For Rick, himself ostracised, this was an opportunity, and he pounced on Julia’s slip accusing the Kamas of working with the Lesu 3. Then Aurora waded into the mess, attempting to divert the conversation by making Lesu’s distrustful inter-politics the topic, which again got turned around on her as Rick highlighted Kama’s own dysfunction. In the ensuing back-and-forth, Aurora’s arguments grew obtuse as she asserted that other problems might be forcing the minnows into a vulnerable state primed for a shark attack and Julia interjected that Aurora was spilling the beans by leaning into David’s metaphor of the Kama shark and the outsider minnows.
But here was the opportunity Rick needed, and he pitched a new idea. Clearly, some Kamas didn’t want their plans messed with – but Lesu and the ostracised Julie & Ron numbered a decisive 7-strong majority, and if they wanted to, they could work together. In response, Julia derided Rick’s proposal as asinine and erroneously dismissed his gamble to make a move by labelling him a “passenger.” With the tension heating up between Rick and Julia, Julie took the opportunity to reach out to Wardog, offering to work with him. He, too, quietly jumped at the chance and promised that he could get Lesu on board to vote out Aurora, as Kelley jumped from her seat to talk to Aurora herself. Then all bets were off, and Tribal became a flurry of strategizing as every plan was laid bare.
Rick offered Kelley a truce, as Kelley tried to assure the young Kamas that they had always been in on the original plan to vote for David. Meanwhile, Julie & Ron were locked in conversation with Wardog, Lauren & Rick – with Victoria listening in – as Julie promised to flip and Wardog pitched to her either Julia or Aurora – it’s her call. Ron called over Julia, who got into the argument, as Julie began arguing with the younger Kamas about being left out of the vote. At the other end of things, David and Kelley calmly sat down and laid it out – David asked what the plan was, and she honestly told him that he was in danger. With the madness escalating, Julia pleaded with Julie to not throw away the Kama control, but Julie had had enough – she was on the outs and had no power. It was time to jump ship, and in one of the most literal expressions of a flip in Survivor history, she ran across the Tribal set to perch on David’s lap amongst the conspiring Lesus.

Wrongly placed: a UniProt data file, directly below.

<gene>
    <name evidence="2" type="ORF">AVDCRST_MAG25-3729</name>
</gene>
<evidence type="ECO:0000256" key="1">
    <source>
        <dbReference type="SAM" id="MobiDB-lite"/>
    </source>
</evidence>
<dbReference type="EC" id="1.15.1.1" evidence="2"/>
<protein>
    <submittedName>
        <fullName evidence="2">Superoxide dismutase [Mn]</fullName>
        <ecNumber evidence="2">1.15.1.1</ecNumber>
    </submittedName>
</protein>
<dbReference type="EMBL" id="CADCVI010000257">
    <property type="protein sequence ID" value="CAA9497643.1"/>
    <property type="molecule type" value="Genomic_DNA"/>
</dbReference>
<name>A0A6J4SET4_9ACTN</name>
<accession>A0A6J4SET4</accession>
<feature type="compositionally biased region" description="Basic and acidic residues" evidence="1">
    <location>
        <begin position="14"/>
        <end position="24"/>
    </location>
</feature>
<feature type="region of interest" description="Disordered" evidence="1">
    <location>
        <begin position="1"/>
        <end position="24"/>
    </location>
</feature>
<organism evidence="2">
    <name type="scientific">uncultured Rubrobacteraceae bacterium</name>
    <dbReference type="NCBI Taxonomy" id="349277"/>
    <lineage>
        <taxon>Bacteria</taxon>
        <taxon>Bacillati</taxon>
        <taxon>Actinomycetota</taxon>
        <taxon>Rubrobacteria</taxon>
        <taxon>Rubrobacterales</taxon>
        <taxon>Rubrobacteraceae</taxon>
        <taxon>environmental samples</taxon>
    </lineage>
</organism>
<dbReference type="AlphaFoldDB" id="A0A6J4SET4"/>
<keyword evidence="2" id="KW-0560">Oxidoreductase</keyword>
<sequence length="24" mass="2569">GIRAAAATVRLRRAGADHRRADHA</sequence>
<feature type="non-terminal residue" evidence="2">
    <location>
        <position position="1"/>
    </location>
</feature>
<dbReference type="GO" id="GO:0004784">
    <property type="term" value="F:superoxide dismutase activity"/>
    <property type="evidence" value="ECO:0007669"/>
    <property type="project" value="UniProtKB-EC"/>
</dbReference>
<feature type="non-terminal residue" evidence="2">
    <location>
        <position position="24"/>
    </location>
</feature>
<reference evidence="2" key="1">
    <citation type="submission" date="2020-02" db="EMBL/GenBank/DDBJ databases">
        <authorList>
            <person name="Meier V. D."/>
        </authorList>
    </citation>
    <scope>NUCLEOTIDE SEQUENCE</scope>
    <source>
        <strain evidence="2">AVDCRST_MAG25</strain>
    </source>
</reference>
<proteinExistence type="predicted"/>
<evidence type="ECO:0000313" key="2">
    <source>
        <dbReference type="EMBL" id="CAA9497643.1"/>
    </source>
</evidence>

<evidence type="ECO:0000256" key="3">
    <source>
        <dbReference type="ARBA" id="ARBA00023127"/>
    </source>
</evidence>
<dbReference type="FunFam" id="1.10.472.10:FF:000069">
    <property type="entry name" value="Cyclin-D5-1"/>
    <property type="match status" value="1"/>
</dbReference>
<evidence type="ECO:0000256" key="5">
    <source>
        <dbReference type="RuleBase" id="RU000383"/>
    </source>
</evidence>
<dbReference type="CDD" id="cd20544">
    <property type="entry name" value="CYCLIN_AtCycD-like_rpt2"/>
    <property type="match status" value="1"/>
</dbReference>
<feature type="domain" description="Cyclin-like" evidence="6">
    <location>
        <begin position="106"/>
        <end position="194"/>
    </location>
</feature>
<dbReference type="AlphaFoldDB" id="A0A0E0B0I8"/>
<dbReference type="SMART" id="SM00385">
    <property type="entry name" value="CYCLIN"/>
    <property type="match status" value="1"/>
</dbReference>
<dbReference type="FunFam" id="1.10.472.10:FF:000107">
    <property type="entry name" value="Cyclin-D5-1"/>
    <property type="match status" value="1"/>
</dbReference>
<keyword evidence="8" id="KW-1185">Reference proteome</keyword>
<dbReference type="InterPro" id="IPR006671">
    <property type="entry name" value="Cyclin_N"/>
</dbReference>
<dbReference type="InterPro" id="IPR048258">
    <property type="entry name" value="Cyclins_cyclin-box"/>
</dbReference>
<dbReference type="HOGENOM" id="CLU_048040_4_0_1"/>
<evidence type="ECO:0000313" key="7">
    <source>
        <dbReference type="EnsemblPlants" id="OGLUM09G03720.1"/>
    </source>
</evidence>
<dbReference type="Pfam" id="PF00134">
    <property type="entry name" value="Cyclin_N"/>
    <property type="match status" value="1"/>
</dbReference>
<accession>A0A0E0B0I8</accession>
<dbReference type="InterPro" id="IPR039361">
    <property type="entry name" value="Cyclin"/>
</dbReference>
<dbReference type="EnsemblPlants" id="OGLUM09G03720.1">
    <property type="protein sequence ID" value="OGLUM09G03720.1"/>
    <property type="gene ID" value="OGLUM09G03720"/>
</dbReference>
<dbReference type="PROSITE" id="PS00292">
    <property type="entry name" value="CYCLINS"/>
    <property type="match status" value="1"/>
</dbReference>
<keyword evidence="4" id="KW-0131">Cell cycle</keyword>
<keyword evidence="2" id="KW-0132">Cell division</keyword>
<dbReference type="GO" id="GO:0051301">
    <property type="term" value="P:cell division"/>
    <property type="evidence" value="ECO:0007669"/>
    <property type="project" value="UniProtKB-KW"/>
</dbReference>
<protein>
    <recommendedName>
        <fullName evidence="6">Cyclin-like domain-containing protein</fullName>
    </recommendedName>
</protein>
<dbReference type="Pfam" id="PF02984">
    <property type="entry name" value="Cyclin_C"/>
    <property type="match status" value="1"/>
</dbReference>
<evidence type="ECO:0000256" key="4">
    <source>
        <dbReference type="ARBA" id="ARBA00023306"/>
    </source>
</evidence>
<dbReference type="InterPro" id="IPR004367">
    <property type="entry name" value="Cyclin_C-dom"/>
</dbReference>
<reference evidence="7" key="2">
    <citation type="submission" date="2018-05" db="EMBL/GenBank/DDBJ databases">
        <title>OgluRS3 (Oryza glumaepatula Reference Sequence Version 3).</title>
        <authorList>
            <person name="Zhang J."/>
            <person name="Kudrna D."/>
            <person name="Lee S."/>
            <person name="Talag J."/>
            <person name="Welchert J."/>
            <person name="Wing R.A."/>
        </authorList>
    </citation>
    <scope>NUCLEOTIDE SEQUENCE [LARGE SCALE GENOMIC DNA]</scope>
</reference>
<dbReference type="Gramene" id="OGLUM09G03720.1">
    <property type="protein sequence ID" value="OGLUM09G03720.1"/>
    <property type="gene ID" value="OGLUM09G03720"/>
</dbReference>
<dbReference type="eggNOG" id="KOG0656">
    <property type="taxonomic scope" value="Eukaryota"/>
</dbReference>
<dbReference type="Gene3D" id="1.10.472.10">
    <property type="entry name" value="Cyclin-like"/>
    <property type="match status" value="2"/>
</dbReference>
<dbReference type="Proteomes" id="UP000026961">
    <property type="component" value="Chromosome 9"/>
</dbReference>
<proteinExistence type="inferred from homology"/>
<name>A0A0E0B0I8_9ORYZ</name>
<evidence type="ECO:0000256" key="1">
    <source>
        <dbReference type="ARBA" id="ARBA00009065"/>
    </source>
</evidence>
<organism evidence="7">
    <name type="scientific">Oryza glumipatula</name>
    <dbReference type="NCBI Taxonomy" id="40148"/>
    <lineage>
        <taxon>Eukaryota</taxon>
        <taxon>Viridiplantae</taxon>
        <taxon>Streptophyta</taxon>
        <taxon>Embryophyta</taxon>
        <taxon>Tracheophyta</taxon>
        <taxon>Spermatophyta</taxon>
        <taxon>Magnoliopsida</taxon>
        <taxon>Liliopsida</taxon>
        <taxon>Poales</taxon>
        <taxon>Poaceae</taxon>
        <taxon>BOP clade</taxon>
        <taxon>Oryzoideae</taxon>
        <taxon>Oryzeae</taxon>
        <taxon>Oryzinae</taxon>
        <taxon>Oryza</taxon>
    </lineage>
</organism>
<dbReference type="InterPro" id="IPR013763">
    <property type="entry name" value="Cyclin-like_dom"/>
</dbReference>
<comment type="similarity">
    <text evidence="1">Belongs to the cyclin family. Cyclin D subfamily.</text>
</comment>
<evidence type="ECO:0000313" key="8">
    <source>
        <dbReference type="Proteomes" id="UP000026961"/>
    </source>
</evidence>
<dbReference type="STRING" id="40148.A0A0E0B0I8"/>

The insanity continued – fragments of strategizing bubbling to the surface. Ron pleaded to Kama that he could get Julie back, as Aurora threw up her hands in frustration with “soccer moms.” Victoria tried to explain to Lauren & Wardog that they’d told Julie & Ron to vote David, to which David wryly interjected, “I heard that.” As whispers and side conversations continued, Rick happily announced that he must be in the pilot’s seat – he’d been called out for pitching his new plan at Tribal, but it seemed to be achieving something! As the ruckus began to simmer, the tension remained high all the way to the voting booth. Rick and David combined their Idol parts to protect David, but it was almost an afterthought. Aurora and Julia stuck to their plans, voting for David and Kelley respectively, but everybody else – even Gavin and Victoria – decisively cast out Julia. It was certainly one for the ages.
So where did it go wrong for Julia? Her over-confidence came to a head at Tribal, with her arrogant dismissal of the Lesus descending into pure pettiness by the time she was telling Wardog to “shut up” simply for suggesting they go to the vote. She spoke brazenly and recklessly, revealing information when she did not need to be so direct. She, understandably, was frustrated by the spiralling Tribal, but instead of meeting Julie in her space to assure her that she could trust them, she got caught in her own narrative of “Kama control” and how little she could trust Lesu. Julia had no reason to be in danger, but she summarily signed her own death warrant through her performance at Tribal. Like Aurora – who also nearly ended up the target – she engaged in arguments when she didn’t need to and spoke out about plans that should have always been secret, thus empowering the disenfranchised outsiders to rebel against the fat cats in power.